Hopeful and Scared: Back-to-School Emotions
Is summer getting shorter, or is it just me? June flies into August and as soon as smoke from the Fourth of July fireworks leaves our nostrils, we are back at Staples tossing binders and pencil cases into our carts. Here we are again.
Each new school year brings a wide range of emotions. We are hopeful that this year, our daughter will meet classmates who won’t make fun of her. Our son will do better in math. Our teenager will make the varsity soccer team. We are hopeful, but we are scared. What if this year is worse than last year? Some of us march into September holding our breath. But we don’t need to. There are a few things we can do to help get the year moving in the right direction for ourselves and our kids.
Be Proactive, Not Fearful
First, we can decide to parent proactively, not fearfully. So many decisions we make for our kids stem from fear rather than strength. We manipulate schedules to make sure our daughter has the “right” first grade teacher, scared that if she gets the “wrong” one, her year will be miserable. Who says? We make our 16-year-old hit the gym every morning in the summer so that he’ll have a leg up when he tries out for varsity soccer. We can’t see him get cut from the team again.
I suggest that rather than push and prod our young ones into places we feel they should be, we give them breathing room. We mustn’t be afraid for our kids, that they’ll get the wrong teacher or not make the team. Some of these are important life-defining moments. More importantly, we must teach them that they are tough enough to handle what life gives them.
Help Them Develop A Positive Attitude
Second, we can help them develop a positive attitude toward school. If your son loves language but hates science, go to the library and get him a Spanish version of a book series he enjoys, and ask him questions about it. Read books together and casually chat about them. If your daughter hates sports but likes math, ask her if she would like to be in a math club or start one. Don’t make her play basketball, but ask her to go on walks or bike rides in the evenings with you. In other words, be enthusiastic about her strengths and downplay the things that bore her. When parents playfully (not competitively) invest themselves in their child’s interests, kids respond.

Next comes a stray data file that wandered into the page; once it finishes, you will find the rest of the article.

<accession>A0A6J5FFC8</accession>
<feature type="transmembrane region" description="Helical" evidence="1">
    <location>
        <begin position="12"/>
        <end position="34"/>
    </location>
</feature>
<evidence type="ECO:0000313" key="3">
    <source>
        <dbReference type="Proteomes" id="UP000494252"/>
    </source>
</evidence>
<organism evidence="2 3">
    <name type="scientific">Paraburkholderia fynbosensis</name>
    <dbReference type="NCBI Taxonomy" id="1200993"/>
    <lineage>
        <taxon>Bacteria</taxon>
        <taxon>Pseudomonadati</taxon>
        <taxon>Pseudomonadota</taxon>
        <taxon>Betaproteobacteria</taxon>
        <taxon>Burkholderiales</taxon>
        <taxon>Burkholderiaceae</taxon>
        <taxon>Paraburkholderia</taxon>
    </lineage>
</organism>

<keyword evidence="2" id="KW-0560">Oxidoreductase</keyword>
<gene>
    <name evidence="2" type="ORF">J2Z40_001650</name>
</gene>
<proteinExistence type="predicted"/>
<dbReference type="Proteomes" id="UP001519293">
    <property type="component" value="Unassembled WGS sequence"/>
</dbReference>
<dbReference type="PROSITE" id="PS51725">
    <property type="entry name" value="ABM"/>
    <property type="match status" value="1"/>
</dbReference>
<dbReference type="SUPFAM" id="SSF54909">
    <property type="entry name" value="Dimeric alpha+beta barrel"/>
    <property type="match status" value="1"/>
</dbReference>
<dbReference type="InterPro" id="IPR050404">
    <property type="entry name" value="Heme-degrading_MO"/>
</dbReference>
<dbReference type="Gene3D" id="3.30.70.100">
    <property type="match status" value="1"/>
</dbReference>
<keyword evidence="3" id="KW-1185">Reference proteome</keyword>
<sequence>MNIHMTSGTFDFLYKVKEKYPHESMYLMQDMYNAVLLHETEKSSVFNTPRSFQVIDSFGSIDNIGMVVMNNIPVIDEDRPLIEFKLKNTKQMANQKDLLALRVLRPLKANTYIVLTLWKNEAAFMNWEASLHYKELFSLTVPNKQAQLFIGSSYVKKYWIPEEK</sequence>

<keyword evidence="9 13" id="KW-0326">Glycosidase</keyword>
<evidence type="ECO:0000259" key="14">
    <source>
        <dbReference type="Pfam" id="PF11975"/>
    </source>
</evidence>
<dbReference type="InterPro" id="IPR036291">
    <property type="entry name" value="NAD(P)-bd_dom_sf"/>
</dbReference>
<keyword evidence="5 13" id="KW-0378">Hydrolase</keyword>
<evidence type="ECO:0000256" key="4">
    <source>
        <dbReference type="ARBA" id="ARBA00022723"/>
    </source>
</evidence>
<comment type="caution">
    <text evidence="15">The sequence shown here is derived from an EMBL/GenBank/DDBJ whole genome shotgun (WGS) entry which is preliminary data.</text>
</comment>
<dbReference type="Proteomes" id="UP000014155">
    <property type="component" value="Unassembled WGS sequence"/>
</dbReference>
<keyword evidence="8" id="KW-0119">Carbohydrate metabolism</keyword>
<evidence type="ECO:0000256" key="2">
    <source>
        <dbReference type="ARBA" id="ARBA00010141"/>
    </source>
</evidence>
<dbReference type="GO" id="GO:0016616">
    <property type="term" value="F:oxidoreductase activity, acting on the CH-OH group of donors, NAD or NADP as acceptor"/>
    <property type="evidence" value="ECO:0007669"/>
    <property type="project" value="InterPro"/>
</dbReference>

Put Them To Sleep
Finally, nothing helps foster a positive attitude more than adequate rest. Like clockwork, parents haul exhausted first graders and teens into my office starting in November. Many worry about leukemia, brain tumors or mono. These maladies are far rarer than simple lack of sleep. Don’t let this happen to your child. Before school starts, rein in bedtime and help his body establish a healthy sleep rhythm. Healthy hormone regulation depends on adequate sleep. Most kids fight sleep, so you need to help.
Great education begins at home. Kids adopt attitudes from their loved ones—especially parents. If we talk to them as though they can handle the curveballs that life brings, live with positive, grateful attitudes, and establish calm routines at home, life goes well. These are small changes for us, but they bring enormous changes in our kids.
Parenting is never complete, but the great news is you never have to go at it alone! Make a commitment right now to gain valuable wisdom from others this year. Meg Meeker’s books are some of Dave’s absolute favorites, and he recommends them all the time to The Dave Ramsey Show listeners.
Pediatrician, wife, mother and best-selling author of six books, Dr. Meg Meeker is one of the country’s leading experts on parenting, teens and children’s health.